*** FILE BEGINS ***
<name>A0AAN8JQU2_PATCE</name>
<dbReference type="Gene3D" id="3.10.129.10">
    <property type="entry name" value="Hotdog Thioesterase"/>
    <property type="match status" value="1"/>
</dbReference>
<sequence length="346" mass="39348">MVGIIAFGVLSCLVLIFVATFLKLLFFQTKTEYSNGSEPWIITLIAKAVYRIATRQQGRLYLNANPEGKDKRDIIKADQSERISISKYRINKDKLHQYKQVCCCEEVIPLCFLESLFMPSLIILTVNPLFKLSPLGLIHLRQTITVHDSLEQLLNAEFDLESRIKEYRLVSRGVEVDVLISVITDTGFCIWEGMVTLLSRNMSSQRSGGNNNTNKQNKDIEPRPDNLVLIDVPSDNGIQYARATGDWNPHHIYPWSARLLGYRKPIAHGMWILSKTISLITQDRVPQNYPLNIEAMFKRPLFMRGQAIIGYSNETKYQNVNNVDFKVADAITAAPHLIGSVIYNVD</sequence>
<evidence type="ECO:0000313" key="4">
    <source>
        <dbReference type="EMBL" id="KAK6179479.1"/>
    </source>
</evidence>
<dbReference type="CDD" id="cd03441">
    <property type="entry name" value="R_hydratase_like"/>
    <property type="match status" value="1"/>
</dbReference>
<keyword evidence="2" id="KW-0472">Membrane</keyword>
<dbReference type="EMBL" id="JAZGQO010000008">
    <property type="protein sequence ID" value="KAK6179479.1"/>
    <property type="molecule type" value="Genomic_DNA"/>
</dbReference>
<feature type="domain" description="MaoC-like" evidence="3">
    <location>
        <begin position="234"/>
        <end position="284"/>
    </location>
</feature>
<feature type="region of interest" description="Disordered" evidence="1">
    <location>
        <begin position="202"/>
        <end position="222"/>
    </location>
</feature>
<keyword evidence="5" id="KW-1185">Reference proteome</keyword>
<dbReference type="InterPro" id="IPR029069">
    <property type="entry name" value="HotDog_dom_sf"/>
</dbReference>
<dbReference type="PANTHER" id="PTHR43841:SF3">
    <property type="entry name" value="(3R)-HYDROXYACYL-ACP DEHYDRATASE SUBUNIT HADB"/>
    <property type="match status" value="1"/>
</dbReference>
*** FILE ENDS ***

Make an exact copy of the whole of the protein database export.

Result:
<name>A0AAN8JQU2_PATCE</name>
<dbReference type="Gene3D" id="3.10.129.10">
    <property type="entry name" value="Hotdog Thioesterase"/>
    <property type="match status" value="1"/>
</dbReference>
<sequence length="346" mass="39348">MVGIIAFGVLSCLVLIFVATFLKLLFFQTKTEYSNGSEPWIITLIAKAVYRIATRQQGRLYLNANPEGKDKRDIIKADQSERISISKYRINKDKLHQYKQVCCCEEVIPLCFLESLFMPSLIILTVNPLFKLSPLGLIHLRQTITVHDSLEQLLNAEFDLESRIKEYRLVSRGVEVDVLISVITDTGFCIWEGMVTLLSRNMSSQRSGGNNNTNKQNKDIEPRPDNLVLIDVPSDNGIQYARATGDWNPHHIYPWSARLLGYRKPIAHGMWILSKTISLITQDRVPQNYPLNIEAMFKRPLFMRGQAIIGYSNETKYQNVNNVDFKVADAITAAPHLIGSVIYNVD</sequence>
<evidence type="ECO:0000313" key="4">
    <source>
        <dbReference type="EMBL" id="KAK6179479.1"/>
    </source>
</evidence>
<dbReference type="CDD" id="cd03441">
    <property type="entry name" value="R_hydratase_like"/>
    <property type="match status" value="1"/>
</dbReference>
<keyword evidence="2" id="KW-0472">Membrane</keyword>
<dbReference type="EMBL" id="JAZGQO010000008">
    <property type="protein sequence ID" value="KAK6179479.1"/>
    <property type="molecule type" value="Genomic_DNA"/>
</dbReference>
<feature type="domain" description="MaoC-like" evidence="3">
    <location>
        <begin position="234"/>
        <end position="284"/>
    </location>
</feature>
<feature type="region of interest" description="Disordered" evidence="1">
    <location>
        <begin position="202"/>
        <end position="222"/>
    </location>
</feature>
<keyword evidence="5" id="KW-1185">Reference proteome</keyword>
<dbReference type="InterPro" id="IPR029069">
    <property type="entry name" value="HotDog_dom_sf"/>
</dbReference>
<dbReference type="PANTHER" id="PTHR43841:SF3">
    <property type="entry name" value="(3R)-HYDROXYACYL-ACP DEHYDRATASE SUBUNIT HADB"/>
    <property type="match status" value="1"/>
</dbReference>